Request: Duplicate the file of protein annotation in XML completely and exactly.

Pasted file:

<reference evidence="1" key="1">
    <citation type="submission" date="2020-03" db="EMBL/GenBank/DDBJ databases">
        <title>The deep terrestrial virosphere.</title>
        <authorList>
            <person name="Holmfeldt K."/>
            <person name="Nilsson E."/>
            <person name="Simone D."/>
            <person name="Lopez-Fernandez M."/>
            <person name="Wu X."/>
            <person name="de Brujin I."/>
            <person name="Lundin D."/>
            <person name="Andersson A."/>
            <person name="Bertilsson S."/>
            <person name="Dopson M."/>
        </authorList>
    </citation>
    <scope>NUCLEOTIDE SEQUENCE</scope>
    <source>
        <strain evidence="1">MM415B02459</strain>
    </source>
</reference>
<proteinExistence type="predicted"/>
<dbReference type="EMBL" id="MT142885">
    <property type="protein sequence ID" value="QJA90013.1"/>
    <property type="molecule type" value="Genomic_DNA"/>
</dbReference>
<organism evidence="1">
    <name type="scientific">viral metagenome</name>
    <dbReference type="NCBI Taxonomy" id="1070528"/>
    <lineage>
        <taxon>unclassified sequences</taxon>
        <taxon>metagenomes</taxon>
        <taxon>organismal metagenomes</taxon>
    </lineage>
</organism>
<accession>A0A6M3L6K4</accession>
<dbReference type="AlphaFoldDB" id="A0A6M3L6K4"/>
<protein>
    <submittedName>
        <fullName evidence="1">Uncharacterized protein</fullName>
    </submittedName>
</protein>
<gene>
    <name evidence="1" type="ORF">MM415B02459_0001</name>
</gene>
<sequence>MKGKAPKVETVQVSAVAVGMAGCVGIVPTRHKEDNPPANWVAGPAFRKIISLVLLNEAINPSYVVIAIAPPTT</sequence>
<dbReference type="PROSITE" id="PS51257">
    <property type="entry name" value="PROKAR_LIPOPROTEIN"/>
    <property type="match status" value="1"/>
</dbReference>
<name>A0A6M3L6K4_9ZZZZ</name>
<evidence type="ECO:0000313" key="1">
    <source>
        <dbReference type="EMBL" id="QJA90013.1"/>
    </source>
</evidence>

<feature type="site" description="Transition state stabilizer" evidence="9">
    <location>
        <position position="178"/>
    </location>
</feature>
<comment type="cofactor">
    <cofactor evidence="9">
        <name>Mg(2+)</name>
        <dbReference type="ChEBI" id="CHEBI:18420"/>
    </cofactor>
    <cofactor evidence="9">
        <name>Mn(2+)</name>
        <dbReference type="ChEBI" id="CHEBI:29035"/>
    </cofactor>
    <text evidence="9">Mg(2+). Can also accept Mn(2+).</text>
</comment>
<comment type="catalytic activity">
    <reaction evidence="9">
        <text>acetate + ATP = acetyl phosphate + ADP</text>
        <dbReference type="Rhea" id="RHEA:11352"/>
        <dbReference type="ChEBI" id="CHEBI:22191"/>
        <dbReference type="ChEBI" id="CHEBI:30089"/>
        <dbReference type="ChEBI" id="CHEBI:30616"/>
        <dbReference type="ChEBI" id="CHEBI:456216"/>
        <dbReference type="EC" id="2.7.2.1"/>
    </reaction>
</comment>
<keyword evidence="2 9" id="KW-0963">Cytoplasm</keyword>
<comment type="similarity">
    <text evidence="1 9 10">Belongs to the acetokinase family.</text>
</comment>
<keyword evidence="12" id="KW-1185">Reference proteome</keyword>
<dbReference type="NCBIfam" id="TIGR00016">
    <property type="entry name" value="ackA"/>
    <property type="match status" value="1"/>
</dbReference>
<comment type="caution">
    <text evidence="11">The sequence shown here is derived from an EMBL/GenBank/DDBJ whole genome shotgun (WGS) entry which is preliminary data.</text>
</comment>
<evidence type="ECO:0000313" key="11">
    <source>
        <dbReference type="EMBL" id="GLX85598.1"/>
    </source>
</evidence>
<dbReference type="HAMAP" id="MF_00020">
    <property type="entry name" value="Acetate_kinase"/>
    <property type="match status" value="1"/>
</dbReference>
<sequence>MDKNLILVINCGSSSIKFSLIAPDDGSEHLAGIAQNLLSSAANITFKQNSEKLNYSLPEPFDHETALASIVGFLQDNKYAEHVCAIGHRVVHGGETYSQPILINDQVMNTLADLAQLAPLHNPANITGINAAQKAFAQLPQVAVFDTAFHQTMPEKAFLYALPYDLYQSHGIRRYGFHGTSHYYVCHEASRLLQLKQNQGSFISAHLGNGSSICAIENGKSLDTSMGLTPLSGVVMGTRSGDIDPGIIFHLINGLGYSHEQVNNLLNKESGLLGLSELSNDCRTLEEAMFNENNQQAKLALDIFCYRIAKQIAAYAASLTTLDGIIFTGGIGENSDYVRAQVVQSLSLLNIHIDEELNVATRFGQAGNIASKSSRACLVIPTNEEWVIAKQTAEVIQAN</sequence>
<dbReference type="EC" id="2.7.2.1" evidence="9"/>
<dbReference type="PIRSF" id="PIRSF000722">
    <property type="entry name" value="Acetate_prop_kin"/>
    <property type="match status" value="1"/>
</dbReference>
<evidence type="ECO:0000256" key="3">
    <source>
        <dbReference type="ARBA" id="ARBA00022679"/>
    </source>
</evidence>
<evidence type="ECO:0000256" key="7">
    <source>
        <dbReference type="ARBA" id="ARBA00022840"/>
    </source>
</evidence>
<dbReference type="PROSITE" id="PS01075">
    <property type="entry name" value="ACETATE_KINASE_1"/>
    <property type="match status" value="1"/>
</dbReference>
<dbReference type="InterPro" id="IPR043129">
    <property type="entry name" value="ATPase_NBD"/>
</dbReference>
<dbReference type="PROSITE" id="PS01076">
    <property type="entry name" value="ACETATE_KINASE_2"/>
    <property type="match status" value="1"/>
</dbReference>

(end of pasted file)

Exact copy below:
<reference evidence="1" key="1">
    <citation type="submission" date="2020-03" db="EMBL/GenBank/DDBJ databases">
        <title>The deep terrestrial virosphere.</title>
        <authorList>
            <person name="Holmfeldt K."/>
            <person name="Nilsson E."/>
            <person name="Simone D."/>
            <person name="Lopez-Fernandez M."/>
            <person name="Wu X."/>
            <person name="de Brujin I."/>
            <person name="Lundin D."/>
            <person name="Andersson A."/>
            <person name="Bertilsson S."/>
            <person name="Dopson M."/>
        </authorList>
    </citation>
    <scope>NUCLEOTIDE SEQUENCE</scope>
    <source>
        <strain evidence="1">MM415B02459</strain>
    </source>
</reference>
<proteinExistence type="predicted"/>
<dbReference type="EMBL" id="MT142885">
    <property type="protein sequence ID" value="QJA90013.1"/>
    <property type="molecule type" value="Genomic_DNA"/>
</dbReference>
<organism evidence="1">
    <name type="scientific">viral metagenome</name>
    <dbReference type="NCBI Taxonomy" id="1070528"/>
    <lineage>
        <taxon>unclassified sequences</taxon>
        <taxon>metagenomes</taxon>
        <taxon>organismal metagenomes</taxon>
    </lineage>
</organism>
<accession>A0A6M3L6K4</accession>
<dbReference type="AlphaFoldDB" id="A0A6M3L6K4"/>
<protein>
    <submittedName>
        <fullName evidence="1">Uncharacterized protein</fullName>
    </submittedName>
</protein>
<gene>
    <name evidence="1" type="ORF">MM415B02459_0001</name>
</gene>
<sequence>MKGKAPKVETVQVSAVAVGMAGCVGIVPTRHKEDNPPANWVAGPAFRKIISLVLLNEAINPSYVVIAIAPPTT</sequence>
<dbReference type="PROSITE" id="PS51257">
    <property type="entry name" value="PROKAR_LIPOPROTEIN"/>
    <property type="match status" value="1"/>
</dbReference>
<name>A0A6M3L6K4_9ZZZZ</name>
<evidence type="ECO:0000313" key="1">
    <source>
        <dbReference type="EMBL" id="QJA90013.1"/>
    </source>
</evidence>

<feature type="site" description="Transition state stabilizer" evidence="9">
    <location>
        <position position="178"/>
    </location>
</feature>
<comment type="cofactor">
    <cofactor evidence="9">
        <name>Mg(2+)</name>
        <dbReference type="ChEBI" id="CHEBI:18420"/>
    </cofactor>
    <cofactor evidence="9">
        <name>Mn(2+)</name>
        <dbReference type="ChEBI" id="CHEBI:29035"/>
    </cofactor>
    <text evidence="9">Mg(2+). Can also accept Mn(2+).</text>
</comment>
<comment type="catalytic activity">
    <reaction evidence="9">
        <text>acetate + ATP = acetyl phosphate + ADP</text>
        <dbReference type="Rhea" id="RHEA:11352"/>
        <dbReference type="ChEBI" id="CHEBI:22191"/>
        <dbReference type="ChEBI" id="CHEBI:30089"/>
        <dbReference type="ChEBI" id="CHEBI:30616"/>
        <dbReference type="ChEBI" id="CHEBI:456216"/>
        <dbReference type="EC" id="2.7.2.1"/>
    </reaction>
</comment>
<keyword evidence="2 9" id="KW-0963">Cytoplasm</keyword>
<comment type="similarity">
    <text evidence="1 9 10">Belongs to the acetokinase family.</text>
</comment>
<keyword evidence="12" id="KW-1185">Reference proteome</keyword>
<dbReference type="NCBIfam" id="TIGR00016">
    <property type="entry name" value="ackA"/>
    <property type="match status" value="1"/>
</dbReference>
<comment type="caution">
    <text evidence="11">The sequence shown here is derived from an EMBL/GenBank/DDBJ whole genome shotgun (WGS) entry which is preliminary data.</text>
</comment>
<evidence type="ECO:0000313" key="11">
    <source>
        <dbReference type="EMBL" id="GLX85598.1"/>
    </source>
</evidence>
<dbReference type="HAMAP" id="MF_00020">
    <property type="entry name" value="Acetate_kinase"/>
    <property type="match status" value="1"/>
</dbReference>
<sequence>MDKNLILVINCGSSSIKFSLIAPDDGSEHLAGIAQNLLSSAANITFKQNSEKLNYSLPEPFDHETALASIVGFLQDNKYAEHVCAIGHRVVHGGETYSQPILINDQVMNTLADLAQLAPLHNPANITGINAAQKAFAQLPQVAVFDTAFHQTMPEKAFLYALPYDLYQSHGIRRYGFHGTSHYYVCHEASRLLQLKQNQGSFISAHLGNGSSICAIENGKSLDTSMGLTPLSGVVMGTRSGDIDPGIIFHLINGLGYSHEQVNNLLNKESGLLGLSELSNDCRTLEEAMFNENNQQAKLALDIFCYRIAKQIAAYAASLTTLDGIIFTGGIGENSDYVRAQVVQSLSLLNIHIDEELNVATRFGQAGNIASKSSRACLVIPTNEEWVIAKQTAEVIQAN</sequence>
<dbReference type="EC" id="2.7.2.1" evidence="9"/>
<dbReference type="PIRSF" id="PIRSF000722">
    <property type="entry name" value="Acetate_prop_kin"/>
    <property type="match status" value="1"/>
</dbReference>
<evidence type="ECO:0000256" key="3">
    <source>
        <dbReference type="ARBA" id="ARBA00022679"/>
    </source>
</evidence>
<evidence type="ECO:0000256" key="7">
    <source>
        <dbReference type="ARBA" id="ARBA00022840"/>
    </source>
</evidence>
<dbReference type="PROSITE" id="PS01075">
    <property type="entry name" value="ACETATE_KINASE_1"/>
    <property type="match status" value="1"/>
</dbReference>
<dbReference type="InterPro" id="IPR043129">
    <property type="entry name" value="ATPase_NBD"/>
</dbReference>
<dbReference type="PROSITE" id="PS01076">
    <property type="entry name" value="ACETATE_KINASE_2"/>
    <property type="match status" value="1"/>
</dbReference>